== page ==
Editorial “Advanced Healthcare Materials”
Putting Advanced Materials to Work for Healthcare
Article first published online: 23 MAR 2011
Copyright © 2011 WILEY-VCH Verlag GmbH & Co. KGaA, Weinheim
Volume 23, Issue 12, pages H8–H9, March 25, 2011
How to Cite
(2011), Putting Advanced Materials to Work for Healthcare. Adv. Mater., 23: H8–H9. doi: 10.1002/adma.201100814
- Issue published online: 23 MAR 2011
- Article first published online: 23 MAR 2011
Healthcare is a challenging problem faced by every country in the world. In the United States, it is a particularly important and urgent issue due to the 78 million baby boomers born between 1946 and 1964. Early this year, the first of these boomers turned 65, the typical age set for retirement. According to government projections, 26 percent of the U.S. population will be aged 65 or older in 2030, compared with 17 percent today. The aged population is expected to change the entire healthcare system by demanding a greater focus more on well-ness and prevention efforts. At the same time, it will spur technological innovation in order to make medical intervention more effective and more affordable
What can the materials research community offer in addressing the healthcare problem? The answer can be easily formulated into an extremely long list of fascinating opportunities.1 After all, advanced materials are invaluable and indispensable for the following applications: i) as substrates for ultrasensitive detection of disease markers; ii) as contrast agents for essentially all types of imaging modalities; iii) as carriers for drug delivery and controlled release; and iv) as scaffolds for tissue engineering or regenerative medicine. In addition to materials that address one specific application listed above, there is a strong effort in developing materials (or systems) integrated with at least two different capabilities. A good example is the so-called “theranostic agents” that have the dual functionality for both diagnosis and therapy. These applications have the potential to cause a paradigm shift for healthcare by dramatically changing how a disease is diagnosed, treated, and prevented in the future. Significantly, all these applications require the design and synthesis of new materials with well-defined and controllable compositions, surface chemistries, and other physicochemical properties.
There are already many successful stories of the utilization of functional materials to advance healthcare. For example, lipid vesicles (commonly known as liposomes) and polymer particles have long been used as carriers to improve the pharmaceutical efficacy or dosing of clinically approved drugs. In some cases, the delivery systems also provide life-cycle extension of drugs after expiration of patents, allowing pharmaceutical companies to maintain stable revenues for longer times and thus reduce the costs of branded drugs. Inorganic nanoparticles such as those with superparamagnetic properties have been commercialized for the purification, separation, and detection of biological species (e.g., biomarkers) since the early 80's. This class of materials has also been extensively exploited as vectors for drug delivery and as molecular contrast agents for magnetic resonance imaging (MRI). Exemplified by the Guerbet Group's Endorem, iron oxide-based nanoparticles have been marketed as MRI contrast agents for clinical use by a number of companies. Gold nanopar-ticles have received renewed interest for their spectacular properties, which result in localized surface plasmon resonance and are responsible for their ability to strongly scatter and absorb light at tunable wavelengths. These effects have been used to develop sensors for colorimetric detection of nucleic acids and proteins with remarkably high sensitivity. The plasmon resonance also creates a strong electromagnetic field on the particle surface, which can enhance the cross section of Raman up to one billion fold, potentially enabling the development of non-invasive methods for detecting the biomarker indicative of a specific disease or infection at the single-molecule level.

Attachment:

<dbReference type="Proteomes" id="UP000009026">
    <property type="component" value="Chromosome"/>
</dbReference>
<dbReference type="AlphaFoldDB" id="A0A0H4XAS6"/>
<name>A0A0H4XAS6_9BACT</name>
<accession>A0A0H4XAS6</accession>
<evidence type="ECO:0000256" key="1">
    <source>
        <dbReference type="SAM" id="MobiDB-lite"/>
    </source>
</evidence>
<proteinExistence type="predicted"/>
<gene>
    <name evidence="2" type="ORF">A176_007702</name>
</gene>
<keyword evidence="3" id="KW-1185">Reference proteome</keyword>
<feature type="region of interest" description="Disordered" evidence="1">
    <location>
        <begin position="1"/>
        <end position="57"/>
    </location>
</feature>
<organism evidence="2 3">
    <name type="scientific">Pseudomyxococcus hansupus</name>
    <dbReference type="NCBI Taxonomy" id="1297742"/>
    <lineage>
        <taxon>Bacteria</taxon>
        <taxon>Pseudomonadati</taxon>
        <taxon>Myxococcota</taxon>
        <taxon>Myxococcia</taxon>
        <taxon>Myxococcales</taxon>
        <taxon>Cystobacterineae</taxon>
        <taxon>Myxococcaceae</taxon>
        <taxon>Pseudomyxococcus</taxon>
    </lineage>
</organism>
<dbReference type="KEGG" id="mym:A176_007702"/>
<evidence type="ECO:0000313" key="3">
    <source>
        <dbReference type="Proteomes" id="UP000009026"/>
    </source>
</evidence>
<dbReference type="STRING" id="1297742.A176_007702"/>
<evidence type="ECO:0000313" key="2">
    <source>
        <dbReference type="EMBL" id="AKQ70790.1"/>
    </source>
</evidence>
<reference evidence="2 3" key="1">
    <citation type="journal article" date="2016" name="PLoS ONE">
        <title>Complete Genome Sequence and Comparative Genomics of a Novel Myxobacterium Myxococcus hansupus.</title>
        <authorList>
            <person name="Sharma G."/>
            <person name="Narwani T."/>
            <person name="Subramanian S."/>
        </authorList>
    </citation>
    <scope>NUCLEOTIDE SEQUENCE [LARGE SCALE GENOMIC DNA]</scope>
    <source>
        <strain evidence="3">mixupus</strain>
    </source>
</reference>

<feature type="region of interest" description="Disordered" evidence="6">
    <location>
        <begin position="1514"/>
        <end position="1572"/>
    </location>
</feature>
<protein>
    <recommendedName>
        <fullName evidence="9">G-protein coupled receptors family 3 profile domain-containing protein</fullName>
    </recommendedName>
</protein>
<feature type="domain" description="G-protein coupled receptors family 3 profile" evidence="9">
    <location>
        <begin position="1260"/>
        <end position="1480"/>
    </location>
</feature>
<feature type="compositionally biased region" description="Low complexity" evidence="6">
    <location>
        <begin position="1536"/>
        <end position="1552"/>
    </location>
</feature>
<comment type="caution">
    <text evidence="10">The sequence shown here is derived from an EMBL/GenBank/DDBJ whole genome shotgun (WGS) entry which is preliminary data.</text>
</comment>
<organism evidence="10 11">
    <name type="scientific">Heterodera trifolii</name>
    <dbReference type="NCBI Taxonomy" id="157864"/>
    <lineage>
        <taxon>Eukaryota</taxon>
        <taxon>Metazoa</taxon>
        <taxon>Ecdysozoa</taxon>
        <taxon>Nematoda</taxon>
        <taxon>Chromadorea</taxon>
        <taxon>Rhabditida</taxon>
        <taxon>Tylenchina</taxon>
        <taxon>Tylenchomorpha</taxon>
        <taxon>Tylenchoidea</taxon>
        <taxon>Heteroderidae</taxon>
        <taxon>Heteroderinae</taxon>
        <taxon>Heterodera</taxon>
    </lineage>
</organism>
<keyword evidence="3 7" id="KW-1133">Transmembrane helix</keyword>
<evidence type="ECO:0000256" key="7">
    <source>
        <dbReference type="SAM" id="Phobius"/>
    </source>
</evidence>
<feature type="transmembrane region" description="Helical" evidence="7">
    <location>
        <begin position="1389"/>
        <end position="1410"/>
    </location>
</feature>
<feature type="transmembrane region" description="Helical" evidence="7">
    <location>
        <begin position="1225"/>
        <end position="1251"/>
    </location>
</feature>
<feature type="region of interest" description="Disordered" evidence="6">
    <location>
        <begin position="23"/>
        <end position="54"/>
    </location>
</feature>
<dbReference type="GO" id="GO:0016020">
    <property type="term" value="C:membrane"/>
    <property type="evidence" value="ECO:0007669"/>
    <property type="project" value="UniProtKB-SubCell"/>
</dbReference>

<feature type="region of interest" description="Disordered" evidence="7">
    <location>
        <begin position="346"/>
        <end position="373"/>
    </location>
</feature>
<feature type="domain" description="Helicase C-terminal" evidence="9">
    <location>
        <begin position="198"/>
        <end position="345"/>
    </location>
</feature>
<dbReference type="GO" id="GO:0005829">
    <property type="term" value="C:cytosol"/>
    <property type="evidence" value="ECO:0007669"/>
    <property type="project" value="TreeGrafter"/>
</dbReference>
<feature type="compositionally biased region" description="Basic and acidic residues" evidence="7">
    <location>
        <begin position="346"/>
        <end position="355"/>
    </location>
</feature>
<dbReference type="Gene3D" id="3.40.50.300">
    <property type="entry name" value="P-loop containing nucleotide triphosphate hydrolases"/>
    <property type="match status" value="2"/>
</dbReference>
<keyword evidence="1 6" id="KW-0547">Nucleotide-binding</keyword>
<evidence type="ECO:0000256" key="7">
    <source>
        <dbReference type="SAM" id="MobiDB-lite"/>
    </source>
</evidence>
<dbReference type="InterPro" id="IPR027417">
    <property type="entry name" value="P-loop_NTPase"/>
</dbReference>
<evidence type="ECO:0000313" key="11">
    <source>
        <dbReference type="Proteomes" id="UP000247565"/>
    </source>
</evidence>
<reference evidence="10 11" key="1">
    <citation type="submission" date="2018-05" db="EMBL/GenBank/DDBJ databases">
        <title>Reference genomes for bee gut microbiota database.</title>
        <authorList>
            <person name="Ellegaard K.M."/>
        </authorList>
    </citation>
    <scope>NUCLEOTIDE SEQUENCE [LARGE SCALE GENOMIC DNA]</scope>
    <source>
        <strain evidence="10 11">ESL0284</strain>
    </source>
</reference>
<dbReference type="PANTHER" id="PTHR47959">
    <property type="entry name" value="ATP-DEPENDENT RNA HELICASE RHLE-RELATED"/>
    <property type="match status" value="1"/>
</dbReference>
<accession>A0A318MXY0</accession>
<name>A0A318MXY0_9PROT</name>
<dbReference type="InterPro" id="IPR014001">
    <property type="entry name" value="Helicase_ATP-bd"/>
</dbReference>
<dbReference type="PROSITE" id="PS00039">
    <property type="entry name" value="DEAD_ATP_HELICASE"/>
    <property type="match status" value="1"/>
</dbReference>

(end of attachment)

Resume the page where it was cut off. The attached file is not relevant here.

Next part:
As the first Chairman of the Editorial Advisory Board, I am honored to present the inaugural issue of Advanced Healthcare Materials with an array of diverse and exciting contributions. Michael Messenger and Paul Tomlins from the UK review the current regulatory framework and standards portfolio and then discuss their role in the com-mercialization of potential regenerative medicine products. Leone Spiccia, Bim Graham, Holger Stefan, and co-workers from Australia review recent developments in the use of nanomaterials for targeting, imaging, and treating cancer. Jason Burdick and Glen Prestwich from the USA review the biomedical applications of hydrogels based on hyaluronic acid, an immunoneutral polysaccharide that is ubiquitous in the human body. Taolei Sun and Guangyan Qing from Germany highlight recent developments of smart polymers for modulating the interfacial behavior of biological entities such as cells and biomolecules. Robert Langer, Omid Farokhzad, Rohit Karnik, and co-workers from the USA report a simple and versatile platform for producing nanoparticles by using a simple configuration of 3D hydrodynamic flow focusing. Yanyan Jiang and co-workers from China report the synthesis of RGD-modified, PEGylated polyamidoamine dendrimers conjugated with doxoru-bicin (DOX) for both in vitro and in vivo cancer treatment. Shoji Takeuchi and co-workers from Japan report a new method for fabricating uniform, cell-dense, millimeter-thick tissues using monodisperse collagen gel beads covered with cells, which is potentially useful in the fabrication of complex, functional tissues. Daniel Anderson, Robert Langer, and co-workers from the USA report the development of a new family of biodegradable poly(ester amide) elas-tomers whose compliance under force resembles more closely the elastomeric nature of many human tissues. David Mooney and co-workers from the USA report an optical technique based on metal-enhanced fluorescence for quanti-fying bacterial attachment, which is the first step of biofilm formation. Samir Mitragotri, Michael Rubner, and co-workers from the USA report the fabrication of cell-based drug-delivery devices by adding backpacks (which could be loaded with contrast agents and therapeutic drugs) to the surfaces of macrophages. Catherine Picart and co-workers from France report a biomimetic film that has both tunable mechanical properties and matrix-bound presentation of the growth factor bone morphogenetic protein 2 (BMP-2) for regulating signaling sensitivity and cytoskeleton dynamics. Sander Leeuwenburg and co-workers from The Netherlands report the fabrication of bio-degradable gels from oppositely charged gelatin nanospheres, which show great potential as injectable gels for tissue regeneration. Finally, I would like to take this opportunity to thank the editorial and production team at Advanced Healthcare Materials for their outstanding assistance and support. I am also extremely grateful to the Editorial Advisory Board members for their prompt responses to our invitations, as well as their enthusiasm for and commitment to this exciting project. Together, we hope that Advanced Healthcare Materials will provide a valuable forum for high-quality publications and scientific disclosure that aim to meet the healthcare challenge.